Multiple myeloma (MM) is an incurable B cell malignancy that is characterized by the growth of neoplastic plasma cells within the bone marrow microenvironment. Despite progress in the clinical treatment of MM, including the use of high-dose chemotherapy and autologous stem cell transplantation, a considerable proportion of patients develop resistance and become refractory to therapies. Drug resistance in MM is enabled by evolving genomic alterations as well as by contributions from stromal components in the bone marrow microenvironment. Specifically, the bone marrow provides a protective niche for slowly cycling/ quiescent stem-like MM cells that are not killed by chemotherapies. We have discovered sub-populations of MM stem-like cells that preferentially localize to osteoblastic niches of the bone marrow. Gene expression profiling revealed that a novel tripartite motif factor, TRIM44, is upregulated in MM stem-like cells isolated from the osteoblastic niche. TRIM family proteins function as autophagy-regulatory receptors and TRIM44 gene silencing decreases autophagy. In this project, we will investigate roles for TRIM44 and its links to protein homeostasis control during MM initiation, progression and resistance to therapy. Our working hypothesis is that TRIM44 plays integral roles in promoting quiescent MM stem cell survival within the bone marrow niche by regulating pathways involved in proteotoxic stress. Furthermore, we propose that targeting TRIM44 or its interacting proteins will result in diminished MM survival and improved outcome in response to therapy. To test this hypothesis, we will (i) analyze signaling pathways regulated by TRIM44 and determine how components of these pathways promote cell survival under proteotoxic stress; (ii) characterize novel substrates (from a recent mass spectrometry screen) that selectively bind to TRIM44 and determine the functional significance of these interactions in primary MM cells; and (iii) delineate the clinical relevance of these TRIM44-dependent pathways in MM pathogenesis and relapse using xenograft mouse models. Our long-term goal is to selectively inhibit TRIM44-dependent signaling pathways to benefit patients by reducing MM progression and/or blocking tumor recurrence after therapy.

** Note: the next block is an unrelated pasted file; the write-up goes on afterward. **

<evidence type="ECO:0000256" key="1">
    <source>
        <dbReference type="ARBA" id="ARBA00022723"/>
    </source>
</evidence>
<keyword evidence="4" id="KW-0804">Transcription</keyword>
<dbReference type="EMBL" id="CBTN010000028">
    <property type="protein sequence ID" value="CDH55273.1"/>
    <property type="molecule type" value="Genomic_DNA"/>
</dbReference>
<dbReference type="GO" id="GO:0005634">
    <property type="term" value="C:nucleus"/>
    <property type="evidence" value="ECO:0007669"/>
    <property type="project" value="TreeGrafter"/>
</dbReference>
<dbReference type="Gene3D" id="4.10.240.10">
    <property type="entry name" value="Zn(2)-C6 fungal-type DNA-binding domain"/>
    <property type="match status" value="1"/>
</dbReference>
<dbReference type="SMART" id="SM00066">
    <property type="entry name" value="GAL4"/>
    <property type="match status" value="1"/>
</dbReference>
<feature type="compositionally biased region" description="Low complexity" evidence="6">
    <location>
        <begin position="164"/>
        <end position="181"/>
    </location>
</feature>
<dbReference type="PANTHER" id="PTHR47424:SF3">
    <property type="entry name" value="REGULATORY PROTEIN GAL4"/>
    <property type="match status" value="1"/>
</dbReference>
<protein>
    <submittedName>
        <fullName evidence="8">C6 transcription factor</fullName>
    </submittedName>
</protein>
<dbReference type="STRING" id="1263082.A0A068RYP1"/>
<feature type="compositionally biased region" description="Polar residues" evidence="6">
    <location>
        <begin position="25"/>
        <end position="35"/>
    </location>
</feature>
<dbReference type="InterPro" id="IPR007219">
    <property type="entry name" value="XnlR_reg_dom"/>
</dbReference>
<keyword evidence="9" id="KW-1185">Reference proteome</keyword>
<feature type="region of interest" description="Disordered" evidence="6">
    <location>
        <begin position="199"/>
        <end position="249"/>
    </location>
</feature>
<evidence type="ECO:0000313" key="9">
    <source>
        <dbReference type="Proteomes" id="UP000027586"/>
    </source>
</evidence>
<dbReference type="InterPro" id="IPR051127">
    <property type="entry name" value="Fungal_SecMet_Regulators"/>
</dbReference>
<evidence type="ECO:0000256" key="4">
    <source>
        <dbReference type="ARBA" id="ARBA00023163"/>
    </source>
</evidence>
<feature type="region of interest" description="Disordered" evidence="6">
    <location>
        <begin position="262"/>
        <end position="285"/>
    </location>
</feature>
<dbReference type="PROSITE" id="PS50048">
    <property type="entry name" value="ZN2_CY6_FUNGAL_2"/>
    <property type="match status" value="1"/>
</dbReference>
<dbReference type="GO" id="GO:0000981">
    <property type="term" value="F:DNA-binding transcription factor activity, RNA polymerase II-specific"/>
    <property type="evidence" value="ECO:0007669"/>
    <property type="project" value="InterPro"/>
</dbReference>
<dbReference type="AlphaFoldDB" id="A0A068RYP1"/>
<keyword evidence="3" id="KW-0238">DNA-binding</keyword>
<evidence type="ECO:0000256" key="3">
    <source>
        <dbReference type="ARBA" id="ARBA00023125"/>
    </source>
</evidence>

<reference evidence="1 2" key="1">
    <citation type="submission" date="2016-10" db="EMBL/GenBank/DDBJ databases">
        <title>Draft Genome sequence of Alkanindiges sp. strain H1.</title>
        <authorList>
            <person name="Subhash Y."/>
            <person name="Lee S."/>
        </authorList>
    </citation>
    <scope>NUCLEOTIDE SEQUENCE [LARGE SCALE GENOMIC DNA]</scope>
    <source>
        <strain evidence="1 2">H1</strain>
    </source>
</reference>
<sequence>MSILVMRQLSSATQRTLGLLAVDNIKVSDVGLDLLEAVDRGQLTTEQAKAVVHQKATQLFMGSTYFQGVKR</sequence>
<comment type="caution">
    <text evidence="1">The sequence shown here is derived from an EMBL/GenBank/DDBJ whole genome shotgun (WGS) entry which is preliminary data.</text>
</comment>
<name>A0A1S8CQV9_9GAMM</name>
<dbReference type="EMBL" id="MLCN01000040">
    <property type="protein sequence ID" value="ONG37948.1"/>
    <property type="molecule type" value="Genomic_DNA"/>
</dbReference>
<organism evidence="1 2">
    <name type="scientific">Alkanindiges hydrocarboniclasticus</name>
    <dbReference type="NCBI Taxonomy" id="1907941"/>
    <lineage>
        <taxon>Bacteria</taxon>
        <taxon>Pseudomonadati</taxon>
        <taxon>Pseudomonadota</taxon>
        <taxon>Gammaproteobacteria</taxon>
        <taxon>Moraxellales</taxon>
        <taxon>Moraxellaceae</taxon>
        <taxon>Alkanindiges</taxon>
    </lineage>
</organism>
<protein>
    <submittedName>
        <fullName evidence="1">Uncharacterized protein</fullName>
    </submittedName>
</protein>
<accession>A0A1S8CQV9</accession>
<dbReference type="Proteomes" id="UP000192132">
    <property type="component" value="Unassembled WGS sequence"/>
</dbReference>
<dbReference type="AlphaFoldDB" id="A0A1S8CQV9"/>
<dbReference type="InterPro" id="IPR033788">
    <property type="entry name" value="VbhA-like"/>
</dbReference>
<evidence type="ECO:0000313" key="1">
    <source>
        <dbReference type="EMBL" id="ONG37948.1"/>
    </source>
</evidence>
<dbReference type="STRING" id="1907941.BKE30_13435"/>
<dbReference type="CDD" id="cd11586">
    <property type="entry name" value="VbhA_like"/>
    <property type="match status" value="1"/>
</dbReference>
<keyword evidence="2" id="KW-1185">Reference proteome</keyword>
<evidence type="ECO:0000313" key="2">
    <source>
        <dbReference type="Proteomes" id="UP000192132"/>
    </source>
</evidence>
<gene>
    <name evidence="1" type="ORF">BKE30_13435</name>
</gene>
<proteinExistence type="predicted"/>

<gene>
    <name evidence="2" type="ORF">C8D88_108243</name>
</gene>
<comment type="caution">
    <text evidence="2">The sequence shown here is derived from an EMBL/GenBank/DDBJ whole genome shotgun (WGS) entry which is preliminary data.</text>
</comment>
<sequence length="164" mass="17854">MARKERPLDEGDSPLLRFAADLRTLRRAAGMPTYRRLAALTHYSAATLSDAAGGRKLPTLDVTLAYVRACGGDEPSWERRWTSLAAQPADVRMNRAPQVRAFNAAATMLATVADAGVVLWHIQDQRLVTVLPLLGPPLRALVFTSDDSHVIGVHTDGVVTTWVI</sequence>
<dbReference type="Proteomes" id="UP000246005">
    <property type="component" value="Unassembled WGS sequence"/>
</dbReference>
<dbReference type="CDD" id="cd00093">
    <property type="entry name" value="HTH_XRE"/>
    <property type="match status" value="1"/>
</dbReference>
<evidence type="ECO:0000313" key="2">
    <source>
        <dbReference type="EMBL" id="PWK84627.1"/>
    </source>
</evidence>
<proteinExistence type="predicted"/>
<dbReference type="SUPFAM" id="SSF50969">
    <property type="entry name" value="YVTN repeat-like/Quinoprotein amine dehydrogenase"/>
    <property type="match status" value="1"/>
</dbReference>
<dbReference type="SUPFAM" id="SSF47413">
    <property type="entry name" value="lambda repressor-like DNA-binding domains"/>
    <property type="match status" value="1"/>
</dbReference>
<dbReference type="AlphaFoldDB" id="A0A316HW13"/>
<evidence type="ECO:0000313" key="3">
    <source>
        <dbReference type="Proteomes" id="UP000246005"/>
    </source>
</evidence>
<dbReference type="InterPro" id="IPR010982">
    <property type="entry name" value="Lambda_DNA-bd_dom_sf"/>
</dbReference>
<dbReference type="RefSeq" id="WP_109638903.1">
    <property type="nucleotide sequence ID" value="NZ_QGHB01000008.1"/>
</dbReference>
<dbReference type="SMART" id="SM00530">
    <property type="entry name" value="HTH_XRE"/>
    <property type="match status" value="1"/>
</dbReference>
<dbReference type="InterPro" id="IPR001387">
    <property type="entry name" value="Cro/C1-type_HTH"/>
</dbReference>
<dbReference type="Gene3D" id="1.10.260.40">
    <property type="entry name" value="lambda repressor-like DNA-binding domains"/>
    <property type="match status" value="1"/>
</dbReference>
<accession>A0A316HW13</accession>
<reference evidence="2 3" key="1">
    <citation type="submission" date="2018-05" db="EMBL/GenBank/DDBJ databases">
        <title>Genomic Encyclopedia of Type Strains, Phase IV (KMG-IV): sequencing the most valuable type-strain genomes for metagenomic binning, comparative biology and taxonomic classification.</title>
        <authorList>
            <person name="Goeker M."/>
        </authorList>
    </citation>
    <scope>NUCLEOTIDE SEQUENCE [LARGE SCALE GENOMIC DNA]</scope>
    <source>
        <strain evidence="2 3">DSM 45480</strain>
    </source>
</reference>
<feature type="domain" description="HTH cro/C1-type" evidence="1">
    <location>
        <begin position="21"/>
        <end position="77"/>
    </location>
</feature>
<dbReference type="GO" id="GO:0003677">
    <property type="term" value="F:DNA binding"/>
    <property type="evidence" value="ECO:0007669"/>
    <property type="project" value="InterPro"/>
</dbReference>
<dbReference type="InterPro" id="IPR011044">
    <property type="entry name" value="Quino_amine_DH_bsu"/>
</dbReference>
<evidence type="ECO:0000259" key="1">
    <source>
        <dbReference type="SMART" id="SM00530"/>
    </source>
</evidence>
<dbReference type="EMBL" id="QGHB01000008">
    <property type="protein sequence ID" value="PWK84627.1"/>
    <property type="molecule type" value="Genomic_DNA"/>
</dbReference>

Proposal Description: In this project, we will delineate functions for TRIM44 and its interacting molecules in MM stem-like cells using biochemical and molecular methods. The long-term goal is to establish TRIM44 as a new therapeutic target and ultimately develop inhibitors to eradicate MM stem-like cells in the bone marrow and improve patient survival.
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